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The Band: Live at the Academy of Music 1971

Levon Helm: Ramble at the Ryman

The Band: Three of a Kind

Robbie Robertson: How to Become Clairvoyant

Garth Hudson Presents a Canadian Celebration of The Band

Levon Helm: Electric Dirt

Garth and Maud Hudson: Live at the Wolf

Pulse

Dirt Farmer

Elliot Landy's Woodstock Vision

The History of The Band

[Prev: The Masterpiece] [Next: The "in between" Years] [History Index]

Stage Fright and Cahoots


by Rob Bowman

From the article "Life Is A Carnival", Goldmine magazine, July 26, 1991, Vol.17, No.15, Issue 287.
© Rob Bowman and Goldmine magazine. Reprinted with permission.


For their next LP the Band decided to retreat back to Woodstock and record live at a little wood theater known as the Woodstock Playhouse. It was during the off season, and the performance was ostensibly to be for a small audience of locals. The Woodstock Town Council didn't see it that way. Instead, it envisioned being overrrun by residents of the Big Apple and New Jersey, and consequently turned thumbs down. The Band went ahead and used the occasion anyway, sans audience. Robertson brought in Todd Rundgren, whom he had met the year earlier when he produced Jesse Winchester's debut album, to engineer. The sessions were done pretty quickly (a total of about two weeks) as the Band had already worked out the songs, anticipating a live performance for the recording.

The new LP was called Stage Fright, with several of its songs being a direct respone to the craziness the Band found surrending it. In Robertson's mind, it was originally supposed to be a lighter, less serious, more rock'n'roll type of album.

"After The Band album, I thought this thing's being taken way to seriously," said Robertson. "Let's have a little bit of goof here. Let's do some touching things, let's do some funny things, and let's do more of just a good-time kind of record."

By the time Stage Fright was released in September 1970, several of the songs had become increasingly dark. Said Robertson: "It was named after the experience of having put ourselves in the public eye but we were kind of private people at the same time. Taking our music out and performing it, there was something very private about it and the way we performed it was not very flashy or showy. We just came for business so we could go on and play our hearts out. There was som kind of yin-yang between our nature and what concerts really were. It was almost like a classical music in performance than it was of coming out and wearing cut-off leotards and buckskins. We're not here for nonsense, we're not here for people to get drunk while we're playing anymore. We wanted to shed that skin. It was just a different thing. Not being very showy it all added up to this kind of stage fright thematic thing in our lives. It became so vulnerable and sensitive somehow, presenting this music in public."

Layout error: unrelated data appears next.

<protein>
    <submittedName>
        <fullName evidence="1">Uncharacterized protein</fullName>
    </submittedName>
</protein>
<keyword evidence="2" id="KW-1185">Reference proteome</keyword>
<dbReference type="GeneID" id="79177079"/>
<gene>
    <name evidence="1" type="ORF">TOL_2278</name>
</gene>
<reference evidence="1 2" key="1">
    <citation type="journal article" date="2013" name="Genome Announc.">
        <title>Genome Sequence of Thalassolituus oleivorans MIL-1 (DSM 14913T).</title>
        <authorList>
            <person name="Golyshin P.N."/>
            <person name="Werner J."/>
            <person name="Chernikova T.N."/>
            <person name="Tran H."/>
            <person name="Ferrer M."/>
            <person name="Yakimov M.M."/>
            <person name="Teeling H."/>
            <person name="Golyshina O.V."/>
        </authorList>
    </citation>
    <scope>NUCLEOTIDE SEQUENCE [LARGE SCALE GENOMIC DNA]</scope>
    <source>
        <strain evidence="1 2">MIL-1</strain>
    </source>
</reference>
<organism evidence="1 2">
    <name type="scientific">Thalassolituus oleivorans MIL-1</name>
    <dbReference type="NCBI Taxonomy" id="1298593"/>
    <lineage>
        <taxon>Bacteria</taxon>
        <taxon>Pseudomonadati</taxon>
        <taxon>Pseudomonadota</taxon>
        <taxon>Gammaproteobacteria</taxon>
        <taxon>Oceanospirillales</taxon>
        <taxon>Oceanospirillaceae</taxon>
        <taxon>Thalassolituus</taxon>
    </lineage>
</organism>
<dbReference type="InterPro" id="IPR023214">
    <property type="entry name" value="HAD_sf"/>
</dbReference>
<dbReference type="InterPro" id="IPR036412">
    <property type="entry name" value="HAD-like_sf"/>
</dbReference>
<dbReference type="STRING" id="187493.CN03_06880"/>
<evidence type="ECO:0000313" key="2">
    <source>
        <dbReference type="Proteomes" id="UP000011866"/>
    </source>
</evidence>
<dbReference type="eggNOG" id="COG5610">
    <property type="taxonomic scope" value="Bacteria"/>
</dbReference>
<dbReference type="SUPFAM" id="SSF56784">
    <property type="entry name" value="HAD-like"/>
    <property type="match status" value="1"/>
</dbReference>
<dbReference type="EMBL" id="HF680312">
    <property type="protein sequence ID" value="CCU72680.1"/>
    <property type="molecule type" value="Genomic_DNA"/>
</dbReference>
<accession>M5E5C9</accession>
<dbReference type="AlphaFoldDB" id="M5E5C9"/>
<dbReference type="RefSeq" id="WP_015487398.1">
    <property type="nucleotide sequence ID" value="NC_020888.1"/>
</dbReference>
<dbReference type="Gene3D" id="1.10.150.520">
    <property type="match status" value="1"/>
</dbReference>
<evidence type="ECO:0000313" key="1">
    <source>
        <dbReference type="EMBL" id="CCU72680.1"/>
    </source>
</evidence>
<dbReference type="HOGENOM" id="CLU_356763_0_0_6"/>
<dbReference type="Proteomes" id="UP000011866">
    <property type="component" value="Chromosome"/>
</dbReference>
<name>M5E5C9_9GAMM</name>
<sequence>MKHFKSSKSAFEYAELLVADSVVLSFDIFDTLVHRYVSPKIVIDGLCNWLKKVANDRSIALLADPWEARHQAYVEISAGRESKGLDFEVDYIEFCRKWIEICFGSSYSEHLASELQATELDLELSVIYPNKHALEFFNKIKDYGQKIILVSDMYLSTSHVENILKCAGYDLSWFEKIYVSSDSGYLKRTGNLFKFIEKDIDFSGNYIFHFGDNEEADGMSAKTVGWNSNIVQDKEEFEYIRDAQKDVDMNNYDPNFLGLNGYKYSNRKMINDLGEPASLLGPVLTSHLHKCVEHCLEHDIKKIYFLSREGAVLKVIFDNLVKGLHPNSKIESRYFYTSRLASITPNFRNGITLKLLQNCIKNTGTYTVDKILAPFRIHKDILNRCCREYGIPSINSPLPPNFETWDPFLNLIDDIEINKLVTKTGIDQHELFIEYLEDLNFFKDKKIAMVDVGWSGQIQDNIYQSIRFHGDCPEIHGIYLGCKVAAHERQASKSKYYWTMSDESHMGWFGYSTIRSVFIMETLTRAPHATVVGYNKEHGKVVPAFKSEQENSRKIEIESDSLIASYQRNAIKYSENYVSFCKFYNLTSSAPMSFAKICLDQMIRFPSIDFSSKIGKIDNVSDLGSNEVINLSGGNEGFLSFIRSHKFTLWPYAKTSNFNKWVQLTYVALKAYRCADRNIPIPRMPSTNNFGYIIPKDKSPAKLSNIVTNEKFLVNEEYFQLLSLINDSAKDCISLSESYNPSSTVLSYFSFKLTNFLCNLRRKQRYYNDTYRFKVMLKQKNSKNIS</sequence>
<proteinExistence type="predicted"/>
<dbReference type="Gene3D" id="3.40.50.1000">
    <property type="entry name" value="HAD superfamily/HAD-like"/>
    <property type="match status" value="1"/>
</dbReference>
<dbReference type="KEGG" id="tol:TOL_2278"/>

The album had changed because the Band had changed. A few of the songs, such as "Strawberry Wine" and "W.S. Walcott Medicine Show,", seemed to reflect the groups original intentions. The latter opens with a crackling electric lead guitar (Robertson, in general, played much more guitar on this record) before telling a tale of one of the great southern travelling minstrel shows. Robertson had heard both Ronnie Hawkins and Levon Helm talk about these troupes (Hawkins had learned his patented camel walk from watching one such tent show). Between Robertson's writing, Helm, Danko and Manuel's singing and Hudson's sax solo (his first on record so far), the spirit of mystery, allure, music and sexuality that was the southern tent shows is captured perfectly.

"Daniel And The Sacred Harp", "The Shape I'm In" and "Stage Fright" were on the darker side. Daniel And The Sacred Harpe, ala "The Weight", is another allegory, replete with religious allusions. The story, of selling one's soul, is as old as the hills. The Band, utilizing Hudson's pump organ, Danko's fiddle, tambourine, acoustic and electric guitar, piano, bass and drums, gave it a whole new meaning. Helm took the role of the narrator, while Manuel played the part of Daniel.

"The Shape I'm In" and "Stage Fright" were to remain staples of the Band's repertoire right up until their last gig in 1976. The two songs combined say plenty about the state of the Band at this point. The former is a stomp, sung by Manuel, while on the latter Danko turns in one of the finest vocal performances of his life. Also of note on "Stage Fright" was Helm's wonderfully unpredictable ride pattern.

The Band decided to experiment with the finished LP by having Glyn Johns and Todd Rundgren do completely separate mixes. Everyone's memory is a little vague now, but it appears that, for the most part, they opted for John's work, although a few Rundgren mixes may have also made it into the final record.

With Stage Fright completed, the Band spent much of the next 12 months on the road before returning to Woodstock to begin working on their fourth album. Cahoots was released in October 1971. It was the first album recorded at Albert Grossman's Bearsville Studios. It was also the first time the Band had been in a regular studio setting for a full album since Big Pink.

The sessions were difficult, as the studio was still having the bugs worked out and the Band was undergoing internal problems. Hudson felt that Robertson's songs were also much more difficult. The structures, chord changes and arrangements were that much more complex. "It was harder for me to find something different for every song," said Hudson.